Kate Erbland Biography
What better way to celebrate Thanksgiving week than with a good, old-fashioned game of Jimmy Kimmel’s ‘Celebrity Curse Off,’ one that pairs two of America’s most beloved sitcom stars—former ‘Friends,’ there's nothing more American than that—in a foul-mouthed competition to the death? Fine, no one actually died during the latest round of the ‘Jimmy Kimmel Live,’ but there was plenty of chest-glutching and gasping.
Seth Rogen and James Franco might be good pals and one of Hollywood’s most unlikely--and beloved!--comedy duos, but that doesn’t mean that they can’t step back and see each other for who they really are. For instance, Rogen thinks Franco is “a weird guy,” much like, well, most of America. Weirdly, though, Rogen promises that Franco is perhaps slightly less weird than we all think he is.
The penultimate entry into the sprawling and blood-stained 'Hunger Games' franchise takes a decidedly hip and totally en vogue approach to its final two movies—splitting one (relatively slim) novel into two feature films, all the better to dive deeper into the burning revolution headed up by a reluctant Katniss Everdeen (Jennifer Lawrence), further explore the various districts that make up Panem, and just make piles of cash in the process. ‘The Hunger Games: Mockingjay - Part I’ might be half a story (and our review says as much), but it's pretty remarkable that screenwriters Danny Strong and Peter Craig were able to squeeze out an entire 123-minute feature film from 187 pages of a single novel (yes, we counted).
"Are you-- are you the Hulk?" Prepare yourself for, quite possibly, the most adorable and charming story about mistaken superhero identity ever. Sure, Mark Ruffalo plays the Hulk as part of 'The Avengers,' but we all know that he's not actually the Hulk...right? Well, if you happen to be a pre-schooler, that line might be a little (understandably) blurred. This is a bit of an issue when non-Hulk Ruffalo participates in normal activities -- including being the parent of a pre-schooler.
Many celebrities would likely balk at turning their late night chat show appearance into a remembrance of a recently passed star -- too emotional, too sad, too something -- but Edward Norton not only took the time during his segment on last night's 'Late Show' to talk about director Mike Nichols with host David Letterman, he did it was style, grace, and some really lovely personal stories.
For his latest round of "Celebrities Read Mean Tweets," Jimmy Kimmel trotted out his most star-studded line-up of celebs yet, including Gwyneth Paltrow, Lena Dunham, Gerard Butler, Ty Burrell, Bob Newhart, Britney Spears, Geena Davis, Chris Pratt, Chloe Grace Moretz, Scott Foley, Michael Chiklis, Ted Danson (Ted Danson? who tweets mean things about Ted Danson?), John Stamos, Lisa Kudrow, and Adam Sandler. But he also rounded up the meanest collection of, well, #meantweets ever. These tweets are really mean, you guys!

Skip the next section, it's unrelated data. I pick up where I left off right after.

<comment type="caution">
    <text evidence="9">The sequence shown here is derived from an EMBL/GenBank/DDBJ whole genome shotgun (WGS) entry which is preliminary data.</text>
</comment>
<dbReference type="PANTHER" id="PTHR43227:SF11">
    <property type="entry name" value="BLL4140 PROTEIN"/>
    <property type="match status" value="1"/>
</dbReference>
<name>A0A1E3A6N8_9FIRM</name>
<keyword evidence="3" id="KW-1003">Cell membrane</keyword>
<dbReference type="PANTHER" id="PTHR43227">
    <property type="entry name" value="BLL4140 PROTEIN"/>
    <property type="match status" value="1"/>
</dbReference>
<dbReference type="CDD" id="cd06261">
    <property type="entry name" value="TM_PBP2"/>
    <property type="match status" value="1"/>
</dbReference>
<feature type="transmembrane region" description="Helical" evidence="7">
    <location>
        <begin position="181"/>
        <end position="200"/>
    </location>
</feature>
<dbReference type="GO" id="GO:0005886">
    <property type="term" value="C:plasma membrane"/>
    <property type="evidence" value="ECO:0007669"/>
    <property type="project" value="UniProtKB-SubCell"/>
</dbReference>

'Tonight Show' host Jimmy Fallon is, perhaps, not quite ready to take to the skies in service to the mythos and magic of a Peter Pan tale, but when star Allison Williams asks him to do it, he kind of can't say no. After all, Williams is about to go high-flying on live television for an all-new 'Peter Pan,' the least Fallon can do is try it for a bit within the safety of his own studio.
Jimmy Fallon’s supposedly good time games are becoming increasingly more complicated, threading in generally fun ideas (“let’s tell a story together!”) with weird constraints (“put you can only use three words!”) with one final, seemingly impossible demand (“and then you have to make me say this mystery word!”). Fortunately for the ‘Tonight Show’ host, he picked a game (tee hee) partner for his first crack at “Three-Word Stories.”
Animated films have long plundered classic fairy tales to build their modern stories (at least four of the Disney Princesses alone are pulled from Brothers Grimm tales), but Hans Christian Andersen’s rise to posthumous family-friendly prominence didn’t come into play until the late eighties, when Disney’s ‘The Little Mermaid’ (which turns twenty-five this week) first swam on to our cinematic shores. The introduction of Ariel also effectively ended a Princess drought – there had not been a new Princess-centric film since 1959, but after Ariel splashed on to the scene, the House of Mouse started churning out a new one with startlingly regularity (four in the nineties alone) – but its real legacy is introducing Andersen to the younger set by way of mainstream animated outings.
"Pete! What did I say?! We're not doing an Aaron Sorkin sketch!" The Aaron Sorkin parody sketch has been done before, done well, and then ceaselessly imitated. It's old material, people, and the world doesn't need any more old-- wait. Wait, no, no, we were wrong, because Seth Meyers has just breathed spectacular new life into the Aaron Sorkin sketch, thanks to a cleverly designed send-up from last night's episode of 'Late Night With Seth Meyers.'